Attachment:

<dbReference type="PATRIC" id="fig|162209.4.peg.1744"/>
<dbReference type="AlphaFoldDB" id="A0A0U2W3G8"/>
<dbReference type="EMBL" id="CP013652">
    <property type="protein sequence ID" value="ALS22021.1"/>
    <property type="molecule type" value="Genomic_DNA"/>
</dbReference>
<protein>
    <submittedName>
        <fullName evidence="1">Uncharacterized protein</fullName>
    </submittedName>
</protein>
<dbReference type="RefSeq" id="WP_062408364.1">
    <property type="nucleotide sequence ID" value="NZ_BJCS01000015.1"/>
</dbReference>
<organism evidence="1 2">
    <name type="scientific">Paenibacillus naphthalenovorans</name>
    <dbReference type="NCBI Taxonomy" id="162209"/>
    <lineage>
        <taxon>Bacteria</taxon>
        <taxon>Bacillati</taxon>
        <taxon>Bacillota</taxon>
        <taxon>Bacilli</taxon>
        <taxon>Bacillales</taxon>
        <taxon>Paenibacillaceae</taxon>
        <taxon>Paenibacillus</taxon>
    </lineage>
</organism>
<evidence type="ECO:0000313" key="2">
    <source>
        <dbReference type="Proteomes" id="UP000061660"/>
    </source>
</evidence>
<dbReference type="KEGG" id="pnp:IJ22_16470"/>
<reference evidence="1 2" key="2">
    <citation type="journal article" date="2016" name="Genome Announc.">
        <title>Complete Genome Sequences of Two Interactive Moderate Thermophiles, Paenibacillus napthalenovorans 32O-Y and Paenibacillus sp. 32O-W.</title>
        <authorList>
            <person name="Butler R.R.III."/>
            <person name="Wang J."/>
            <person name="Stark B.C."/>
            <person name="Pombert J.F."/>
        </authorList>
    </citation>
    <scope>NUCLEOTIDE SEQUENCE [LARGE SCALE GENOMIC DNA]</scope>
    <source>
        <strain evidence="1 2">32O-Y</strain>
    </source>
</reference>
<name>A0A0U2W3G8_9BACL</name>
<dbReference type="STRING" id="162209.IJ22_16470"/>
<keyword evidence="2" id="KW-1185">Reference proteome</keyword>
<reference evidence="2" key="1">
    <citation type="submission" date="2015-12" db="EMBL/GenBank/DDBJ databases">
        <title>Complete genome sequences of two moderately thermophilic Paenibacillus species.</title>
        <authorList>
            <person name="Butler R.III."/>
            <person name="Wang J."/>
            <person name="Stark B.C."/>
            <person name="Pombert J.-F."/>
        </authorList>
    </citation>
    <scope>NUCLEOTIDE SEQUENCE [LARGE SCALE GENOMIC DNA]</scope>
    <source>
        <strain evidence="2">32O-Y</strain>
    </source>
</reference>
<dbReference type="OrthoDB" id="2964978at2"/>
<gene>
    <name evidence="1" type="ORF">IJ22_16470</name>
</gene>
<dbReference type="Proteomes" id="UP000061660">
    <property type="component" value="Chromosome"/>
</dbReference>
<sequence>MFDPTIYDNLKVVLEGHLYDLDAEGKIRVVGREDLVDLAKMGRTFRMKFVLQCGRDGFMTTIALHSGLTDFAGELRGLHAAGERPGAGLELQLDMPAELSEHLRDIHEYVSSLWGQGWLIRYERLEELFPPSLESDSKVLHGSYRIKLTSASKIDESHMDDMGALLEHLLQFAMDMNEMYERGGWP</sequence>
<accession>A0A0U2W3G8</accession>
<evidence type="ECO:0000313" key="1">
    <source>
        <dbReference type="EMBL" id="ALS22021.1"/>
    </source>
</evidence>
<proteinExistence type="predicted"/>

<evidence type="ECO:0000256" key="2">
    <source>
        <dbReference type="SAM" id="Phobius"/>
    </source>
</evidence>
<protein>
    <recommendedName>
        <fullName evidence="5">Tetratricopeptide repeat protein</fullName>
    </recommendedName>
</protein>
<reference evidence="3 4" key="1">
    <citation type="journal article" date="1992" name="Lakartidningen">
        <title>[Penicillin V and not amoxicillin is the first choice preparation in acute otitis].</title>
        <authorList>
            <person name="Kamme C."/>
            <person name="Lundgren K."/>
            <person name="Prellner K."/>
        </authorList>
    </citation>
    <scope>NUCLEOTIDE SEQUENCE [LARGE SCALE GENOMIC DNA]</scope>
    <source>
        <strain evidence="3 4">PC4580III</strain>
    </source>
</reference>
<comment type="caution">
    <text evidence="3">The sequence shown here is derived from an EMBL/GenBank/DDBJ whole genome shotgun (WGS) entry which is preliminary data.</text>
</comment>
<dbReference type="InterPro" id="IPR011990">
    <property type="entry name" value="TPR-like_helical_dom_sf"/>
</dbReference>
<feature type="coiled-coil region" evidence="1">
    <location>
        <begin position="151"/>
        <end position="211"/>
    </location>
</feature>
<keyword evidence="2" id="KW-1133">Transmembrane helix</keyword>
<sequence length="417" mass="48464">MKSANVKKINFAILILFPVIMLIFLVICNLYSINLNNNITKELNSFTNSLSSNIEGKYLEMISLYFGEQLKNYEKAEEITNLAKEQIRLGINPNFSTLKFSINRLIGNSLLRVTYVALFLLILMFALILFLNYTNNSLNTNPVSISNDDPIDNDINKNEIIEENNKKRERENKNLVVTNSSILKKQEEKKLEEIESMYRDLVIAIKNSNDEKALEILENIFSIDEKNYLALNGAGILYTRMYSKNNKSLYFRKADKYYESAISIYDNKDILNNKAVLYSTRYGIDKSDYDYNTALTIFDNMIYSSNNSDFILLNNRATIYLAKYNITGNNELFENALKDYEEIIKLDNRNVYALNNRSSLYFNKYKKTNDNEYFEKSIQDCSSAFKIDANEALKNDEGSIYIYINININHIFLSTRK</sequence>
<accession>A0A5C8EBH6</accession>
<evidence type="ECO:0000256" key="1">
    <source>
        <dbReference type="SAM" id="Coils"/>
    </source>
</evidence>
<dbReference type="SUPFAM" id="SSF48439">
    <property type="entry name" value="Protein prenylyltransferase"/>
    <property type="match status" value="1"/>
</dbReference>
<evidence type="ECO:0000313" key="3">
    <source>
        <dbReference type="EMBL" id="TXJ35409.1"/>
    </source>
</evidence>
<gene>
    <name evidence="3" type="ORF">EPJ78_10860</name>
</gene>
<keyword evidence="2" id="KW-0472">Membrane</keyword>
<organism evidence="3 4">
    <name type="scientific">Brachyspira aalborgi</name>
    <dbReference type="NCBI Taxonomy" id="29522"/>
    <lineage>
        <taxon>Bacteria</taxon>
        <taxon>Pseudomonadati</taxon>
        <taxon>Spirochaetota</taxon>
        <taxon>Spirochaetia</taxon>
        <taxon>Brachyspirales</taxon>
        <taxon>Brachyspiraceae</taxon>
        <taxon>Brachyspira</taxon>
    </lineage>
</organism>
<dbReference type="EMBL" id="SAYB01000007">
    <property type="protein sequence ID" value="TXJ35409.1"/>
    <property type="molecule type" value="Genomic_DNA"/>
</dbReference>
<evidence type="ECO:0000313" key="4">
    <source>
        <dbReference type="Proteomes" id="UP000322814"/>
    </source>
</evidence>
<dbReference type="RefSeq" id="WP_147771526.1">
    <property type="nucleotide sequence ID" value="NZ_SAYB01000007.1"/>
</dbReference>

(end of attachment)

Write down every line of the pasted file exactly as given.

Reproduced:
<dbReference type="PATRIC" id="fig|162209.4.peg.1744"/>
<dbReference type="AlphaFoldDB" id="A0A0U2W3G8"/>
<dbReference type="EMBL" id="CP013652">
    <property type="protein sequence ID" value="ALS22021.1"/>
    <property type="molecule type" value="Genomic_DNA"/>
</dbReference>
<protein>
    <submittedName>
        <fullName evidence="1">Uncharacterized protein</fullName>
    </submittedName>
</protein>
<dbReference type="RefSeq" id="WP_062408364.1">
    <property type="nucleotide sequence ID" value="NZ_BJCS01000015.1"/>
</dbReference>
<organism evidence="1 2">
    <name type="scientific">Paenibacillus naphthalenovorans</name>
    <dbReference type="NCBI Taxonomy" id="162209"/>
    <lineage>
        <taxon>Bacteria</taxon>
        <taxon>Bacillati</taxon>
        <taxon>Bacillota</taxon>
        <taxon>Bacilli</taxon>
        <taxon>Bacillales</taxon>
        <taxon>Paenibacillaceae</taxon>
        <taxon>Paenibacillus</taxon>
    </lineage>
</organism>
<evidence type="ECO:0000313" key="2">
    <source>
        <dbReference type="Proteomes" id="UP000061660"/>
    </source>
</evidence>
<dbReference type="KEGG" id="pnp:IJ22_16470"/>
<reference evidence="1 2" key="2">
    <citation type="journal article" date="2016" name="Genome Announc.">
        <title>Complete Genome Sequences of Two Interactive Moderate Thermophiles, Paenibacillus napthalenovorans 32O-Y and Paenibacillus sp. 32O-W.</title>
        <authorList>
            <person name="Butler R.R.III."/>
            <person name="Wang J."/>
            <person name="Stark B.C."/>
            <person name="Pombert J.F."/>
        </authorList>
    </citation>
    <scope>NUCLEOTIDE SEQUENCE [LARGE SCALE GENOMIC DNA]</scope>
    <source>
        <strain evidence="1 2">32O-Y</strain>
    </source>
</reference>
<name>A0A0U2W3G8_9BACL</name>
<dbReference type="STRING" id="162209.IJ22_16470"/>
<keyword evidence="2" id="KW-1185">Reference proteome</keyword>
<reference evidence="2" key="1">
    <citation type="submission" date="2015-12" db="EMBL/GenBank/DDBJ databases">
        <title>Complete genome sequences of two moderately thermophilic Paenibacillus species.</title>
        <authorList>
            <person name="Butler R.III."/>
            <person name="Wang J."/>
            <person name="Stark B.C."/>
            <person name="Pombert J.-F."/>
        </authorList>
    </citation>
    <scope>NUCLEOTIDE SEQUENCE [LARGE SCALE GENOMIC DNA]</scope>
    <source>
        <strain evidence="2">32O-Y</strain>
    </source>
</reference>
<dbReference type="OrthoDB" id="2964978at2"/>
<gene>
    <name evidence="1" type="ORF">IJ22_16470</name>
</gene>
<dbReference type="Proteomes" id="UP000061660">
    <property type="component" value="Chromosome"/>
</dbReference>
<sequence>MFDPTIYDNLKVVLEGHLYDLDAEGKIRVVGREDLVDLAKMGRTFRMKFVLQCGRDGFMTTIALHSGLTDFAGELRGLHAAGERPGAGLELQLDMPAELSEHLRDIHEYVSSLWGQGWLIRYERLEELFPPSLESDSKVLHGSYRIKLTSASKIDESHMDDMGALLEHLLQFAMDMNEMYERGGWP</sequence>
<accession>A0A0U2W3G8</accession>
<evidence type="ECO:0000313" key="1">
    <source>
        <dbReference type="EMBL" id="ALS22021.1"/>
    </source>
</evidence>
<proteinExistence type="predicted"/>

<evidence type="ECO:0000256" key="2">
    <source>
        <dbReference type="SAM" id="Phobius"/>
    </source>
</evidence>
<protein>
    <recommendedName>
        <fullName evidence="5">Tetratricopeptide repeat protein</fullName>
    </recommendedName>
</protein>
<reference evidence="3 4" key="1">
    <citation type="journal article" date="1992" name="Lakartidningen">
        <title>[Penicillin V and not amoxicillin is the first choice preparation in acute otitis].</title>
        <authorList>
            <person name="Kamme C."/>
            <person name="Lundgren K."/>
            <person name="Prellner K."/>
        </authorList>
    </citation>
    <scope>NUCLEOTIDE SEQUENCE [LARGE SCALE GENOMIC DNA]</scope>
    <source>
        <strain evidence="3 4">PC4580III</strain>
    </source>
</reference>
<comment type="caution">
    <text evidence="3">The sequence shown here is derived from an EMBL/GenBank/DDBJ whole genome shotgun (WGS) entry which is preliminary data.</text>
</comment>
<dbReference type="InterPro" id="IPR011990">
    <property type="entry name" value="TPR-like_helical_dom_sf"/>
</dbReference>
<feature type="coiled-coil region" evidence="1">
    <location>
        <begin position="151"/>
        <end position="211"/>
    </location>
</feature>
<keyword evidence="2" id="KW-1133">Transmembrane helix</keyword>
<sequence length="417" mass="48464">MKSANVKKINFAILILFPVIMLIFLVICNLYSINLNNNITKELNSFTNSLSSNIEGKYLEMISLYFGEQLKNYEKAEEITNLAKEQIRLGINPNFSTLKFSINRLIGNSLLRVTYVALFLLILMFALILFLNYTNNSLNTNPVSISNDDPIDNDINKNEIIEENNKKRERENKNLVVTNSSILKKQEEKKLEEIESMYRDLVIAIKNSNDEKALEILENIFSIDEKNYLALNGAGILYTRMYSKNNKSLYFRKADKYYESAISIYDNKDILNNKAVLYSTRYGIDKSDYDYNTALTIFDNMIYSSNNSDFILLNNRATIYLAKYNITGNNELFENALKDYEEIIKLDNRNVYALNNRSSLYFNKYKKTNDNEYFEKSIQDCSSAFKIDANEALKNDEGSIYIYINININHIFLSTRK</sequence>
<accession>A0A5C8EBH6</accession>
<evidence type="ECO:0000256" key="1">
    <source>
        <dbReference type="SAM" id="Coils"/>
    </source>
</evidence>
<dbReference type="SUPFAM" id="SSF48439">
    <property type="entry name" value="Protein prenylyltransferase"/>
    <property type="match status" value="1"/>
</dbReference>
<evidence type="ECO:0000313" key="3">
    <source>
        <dbReference type="EMBL" id="TXJ35409.1"/>
    </source>
</evidence>
<gene>
    <name evidence="3" type="ORF">EPJ78_10860</name>
</gene>
<keyword evidence="2" id="KW-0472">Membrane</keyword>
<organism evidence="3 4">
    <name type="scientific">Brachyspira aalborgi</name>
    <dbReference type="NCBI Taxonomy" id="29522"/>
    <lineage>
        <taxon>Bacteria</taxon>
        <taxon>Pseudomonadati</taxon>
        <taxon>Spirochaetota</taxon>
        <taxon>Spirochaetia</taxon>
        <taxon>Brachyspirales</taxon>
        <taxon>Brachyspiraceae</taxon>
        <taxon>Brachyspira</taxon>
    </lineage>
</organism>
<dbReference type="EMBL" id="SAYB01000007">
    <property type="protein sequence ID" value="TXJ35409.1"/>
    <property type="molecule type" value="Genomic_DNA"/>
</dbReference>
<evidence type="ECO:0000313" key="4">
    <source>
        <dbReference type="Proteomes" id="UP000322814"/>
    </source>
</evidence>
<dbReference type="RefSeq" id="WP_147771526.1">
    <property type="nucleotide sequence ID" value="NZ_SAYB01000007.1"/>
</dbReference>